How to investigate and manage apparent vaginal bleeding?
Examination under anaesthetic (EUA) or vaginoscopy/colposcopy may be indicated if vaginal bleeding is suspected to be secondary to trauma and the extent or location of the injury cannot be determined on initial inspection. It should also be considered when attempting to exclude a foreign body, tumour or indeed if no apparent cause for bleeding is found.8
Other investigations are guided by history and clinical findings. Urine microscopy and culture may help exclude haematuria. Blood tests such as FBC and coagulation screen can help exclude a clotting abnormality. A swab for microscopy, culture and sensitivity in the presence of discharge may be useful particularly if offensive. Imaging such as pelvic ultrasound, CT or MRI may help detect foreign bodies, tumours or cysts.5 Endocrine investigations such as TFTs, LH, FSH, oestradiol and prolactin may be appropriate if precocious puberty is suspected and referral to a Paediatric Endocrinologist may be indicated.
Management is also guided by aetiology.
In non-specific vulvovaginitis, education about good hygiene practices including wiping front to back and avoidance of perfumed bathing products can be beneficial.5 If culture positive, appropriate topical or systemic antimicrobials may be indicated.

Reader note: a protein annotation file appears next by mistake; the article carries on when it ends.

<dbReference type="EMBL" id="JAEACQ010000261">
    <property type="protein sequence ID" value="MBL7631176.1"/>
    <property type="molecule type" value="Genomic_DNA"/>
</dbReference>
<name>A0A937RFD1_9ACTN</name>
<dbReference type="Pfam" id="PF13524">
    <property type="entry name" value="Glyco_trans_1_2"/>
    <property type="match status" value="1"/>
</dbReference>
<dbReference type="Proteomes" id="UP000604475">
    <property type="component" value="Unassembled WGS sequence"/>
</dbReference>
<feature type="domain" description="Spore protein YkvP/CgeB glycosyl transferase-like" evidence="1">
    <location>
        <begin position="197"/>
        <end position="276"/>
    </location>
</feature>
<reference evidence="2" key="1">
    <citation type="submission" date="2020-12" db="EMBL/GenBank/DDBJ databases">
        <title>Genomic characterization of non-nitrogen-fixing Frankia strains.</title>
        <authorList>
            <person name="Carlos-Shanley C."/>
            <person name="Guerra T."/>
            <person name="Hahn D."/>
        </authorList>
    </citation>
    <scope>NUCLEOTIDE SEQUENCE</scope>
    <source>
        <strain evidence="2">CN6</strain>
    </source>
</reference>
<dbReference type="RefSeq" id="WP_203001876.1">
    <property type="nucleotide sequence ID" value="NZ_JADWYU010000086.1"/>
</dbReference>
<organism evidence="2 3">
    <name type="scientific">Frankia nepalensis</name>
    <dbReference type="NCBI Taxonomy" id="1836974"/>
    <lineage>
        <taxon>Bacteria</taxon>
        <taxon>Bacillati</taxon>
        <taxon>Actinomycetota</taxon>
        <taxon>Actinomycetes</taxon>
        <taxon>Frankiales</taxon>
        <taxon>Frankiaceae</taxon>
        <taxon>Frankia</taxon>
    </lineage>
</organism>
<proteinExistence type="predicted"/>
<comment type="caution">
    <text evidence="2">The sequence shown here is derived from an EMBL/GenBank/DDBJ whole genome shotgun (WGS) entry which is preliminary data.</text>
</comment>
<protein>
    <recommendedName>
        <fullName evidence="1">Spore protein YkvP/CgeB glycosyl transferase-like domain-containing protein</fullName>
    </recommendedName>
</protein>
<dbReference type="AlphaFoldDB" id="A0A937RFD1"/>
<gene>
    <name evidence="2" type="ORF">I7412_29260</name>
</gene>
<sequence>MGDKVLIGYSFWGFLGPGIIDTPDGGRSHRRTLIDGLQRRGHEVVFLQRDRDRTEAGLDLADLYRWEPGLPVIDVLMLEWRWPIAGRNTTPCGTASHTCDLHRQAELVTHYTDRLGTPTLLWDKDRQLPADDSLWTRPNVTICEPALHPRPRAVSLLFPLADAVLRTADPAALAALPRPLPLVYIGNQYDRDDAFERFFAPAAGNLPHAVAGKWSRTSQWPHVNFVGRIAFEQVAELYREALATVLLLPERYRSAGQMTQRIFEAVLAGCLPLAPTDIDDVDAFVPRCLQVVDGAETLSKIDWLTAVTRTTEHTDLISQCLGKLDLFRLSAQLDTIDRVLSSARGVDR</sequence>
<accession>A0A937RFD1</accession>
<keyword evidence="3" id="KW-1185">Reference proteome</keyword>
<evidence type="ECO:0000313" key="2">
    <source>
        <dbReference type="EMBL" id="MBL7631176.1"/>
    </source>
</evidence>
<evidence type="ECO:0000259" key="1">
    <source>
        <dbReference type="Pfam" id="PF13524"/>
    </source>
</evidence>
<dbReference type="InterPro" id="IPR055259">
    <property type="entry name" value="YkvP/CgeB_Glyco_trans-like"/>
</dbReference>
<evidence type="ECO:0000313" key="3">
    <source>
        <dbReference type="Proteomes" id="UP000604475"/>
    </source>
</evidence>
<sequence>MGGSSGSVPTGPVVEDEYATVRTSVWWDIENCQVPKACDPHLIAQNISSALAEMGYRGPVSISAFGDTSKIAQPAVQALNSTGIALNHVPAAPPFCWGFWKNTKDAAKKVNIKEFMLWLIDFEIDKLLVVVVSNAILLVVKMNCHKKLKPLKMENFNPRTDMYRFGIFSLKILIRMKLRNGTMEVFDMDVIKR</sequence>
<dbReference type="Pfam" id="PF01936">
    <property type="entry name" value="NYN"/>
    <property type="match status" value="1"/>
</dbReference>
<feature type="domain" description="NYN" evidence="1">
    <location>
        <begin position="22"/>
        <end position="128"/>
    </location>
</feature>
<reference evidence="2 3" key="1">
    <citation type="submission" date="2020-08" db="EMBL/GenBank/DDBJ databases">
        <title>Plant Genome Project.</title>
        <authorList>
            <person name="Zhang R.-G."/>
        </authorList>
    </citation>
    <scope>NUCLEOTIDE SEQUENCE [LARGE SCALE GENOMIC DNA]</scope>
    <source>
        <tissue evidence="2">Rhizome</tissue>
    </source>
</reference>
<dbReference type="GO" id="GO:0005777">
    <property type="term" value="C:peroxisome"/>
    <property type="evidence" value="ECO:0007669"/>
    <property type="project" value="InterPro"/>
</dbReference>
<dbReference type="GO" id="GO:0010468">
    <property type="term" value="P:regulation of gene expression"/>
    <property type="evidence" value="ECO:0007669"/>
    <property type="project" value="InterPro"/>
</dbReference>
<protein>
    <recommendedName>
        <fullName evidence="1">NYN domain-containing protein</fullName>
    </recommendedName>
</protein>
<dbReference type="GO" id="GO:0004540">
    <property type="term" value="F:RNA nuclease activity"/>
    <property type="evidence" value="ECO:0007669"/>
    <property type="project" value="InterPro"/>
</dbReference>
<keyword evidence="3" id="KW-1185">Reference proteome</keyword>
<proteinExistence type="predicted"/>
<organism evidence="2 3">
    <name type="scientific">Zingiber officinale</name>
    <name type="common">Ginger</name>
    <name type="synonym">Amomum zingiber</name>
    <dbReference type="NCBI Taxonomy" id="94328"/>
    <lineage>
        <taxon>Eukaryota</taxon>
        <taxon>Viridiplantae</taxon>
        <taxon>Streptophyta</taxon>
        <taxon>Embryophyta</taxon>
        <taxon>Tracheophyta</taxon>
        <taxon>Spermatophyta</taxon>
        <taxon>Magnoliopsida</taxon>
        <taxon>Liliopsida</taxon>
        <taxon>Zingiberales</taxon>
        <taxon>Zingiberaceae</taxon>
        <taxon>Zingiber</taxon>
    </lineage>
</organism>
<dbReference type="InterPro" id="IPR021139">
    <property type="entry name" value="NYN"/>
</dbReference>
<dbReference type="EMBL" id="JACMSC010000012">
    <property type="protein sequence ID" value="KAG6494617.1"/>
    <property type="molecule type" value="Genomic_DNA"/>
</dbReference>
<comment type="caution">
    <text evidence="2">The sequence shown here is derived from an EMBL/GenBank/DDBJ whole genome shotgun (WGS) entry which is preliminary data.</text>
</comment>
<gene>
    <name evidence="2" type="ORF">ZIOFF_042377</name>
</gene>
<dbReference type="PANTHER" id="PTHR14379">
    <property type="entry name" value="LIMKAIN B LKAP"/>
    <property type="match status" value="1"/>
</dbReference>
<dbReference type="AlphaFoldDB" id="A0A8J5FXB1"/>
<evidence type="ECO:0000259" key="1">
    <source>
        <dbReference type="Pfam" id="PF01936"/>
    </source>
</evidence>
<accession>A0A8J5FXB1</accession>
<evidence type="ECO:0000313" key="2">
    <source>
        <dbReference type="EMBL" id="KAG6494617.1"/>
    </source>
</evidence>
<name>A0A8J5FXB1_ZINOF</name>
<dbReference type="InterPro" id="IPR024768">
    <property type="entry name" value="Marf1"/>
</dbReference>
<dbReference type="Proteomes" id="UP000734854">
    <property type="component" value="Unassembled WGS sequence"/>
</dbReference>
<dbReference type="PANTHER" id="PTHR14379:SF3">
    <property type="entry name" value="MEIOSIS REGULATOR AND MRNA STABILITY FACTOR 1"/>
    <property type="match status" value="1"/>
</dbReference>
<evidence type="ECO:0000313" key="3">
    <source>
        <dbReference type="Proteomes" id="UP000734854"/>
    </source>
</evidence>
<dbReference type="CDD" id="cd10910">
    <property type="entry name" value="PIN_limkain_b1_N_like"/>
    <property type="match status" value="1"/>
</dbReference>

In minor trauma, salt baths and topical local anaesthetic gel may be helpful. In more significant trauma such as the case study described, the surgical team may need to be involved in care.
Confirmed vaginal bleeding in a pre-pubertal girl is always abnormal and requires comprehensive assessment to determine the cause. Clinicians should practise within the limits of their competence. The possibility of child sexual abuse and the need for examination by a specialist paediatrician or Forensic Medical Examiner at SARC should always be considered.
Test your knowledge
Causes of vaginal bleeding in the pre-pubertal child DO NOT include:
McCune Albright syndrome
At which Tanner stage does breast development commence?
Red flags for inflicted injury include:
History consistent with injury
No allegation/disclosure of abuse
Hymenal/posterior fourchette injuries in absence of clear history of accidental penetrating trauma
The boat-shaped depression at the posterior vestibule is called:
If child is being referred to Sexual Assault Referral Centre, the following action is appropriate:
Wash the child
Let the child eat and drink normally
Answers to the quiz are at the end of the references.
Answers to the multiple choice questions
C. Meckel’s diverticulum.
B. Stage 2.
D. Hymenal/posterior fourchette injuries in absence of clear history of accidental penetrating trauma.
C. Fossa navicularis.
A. Preserve underwear/nappy.
Contributors J-AC researched and wrote the article. It was reviewed and edited by J-AM and AL.
Funding The authors have not declared a specific grant for this research from any funding agency in the public, commercial or not-for-profit sectors.
Competing interests None declared.
Provenance and peer review Commissioned; externally peer reviewed.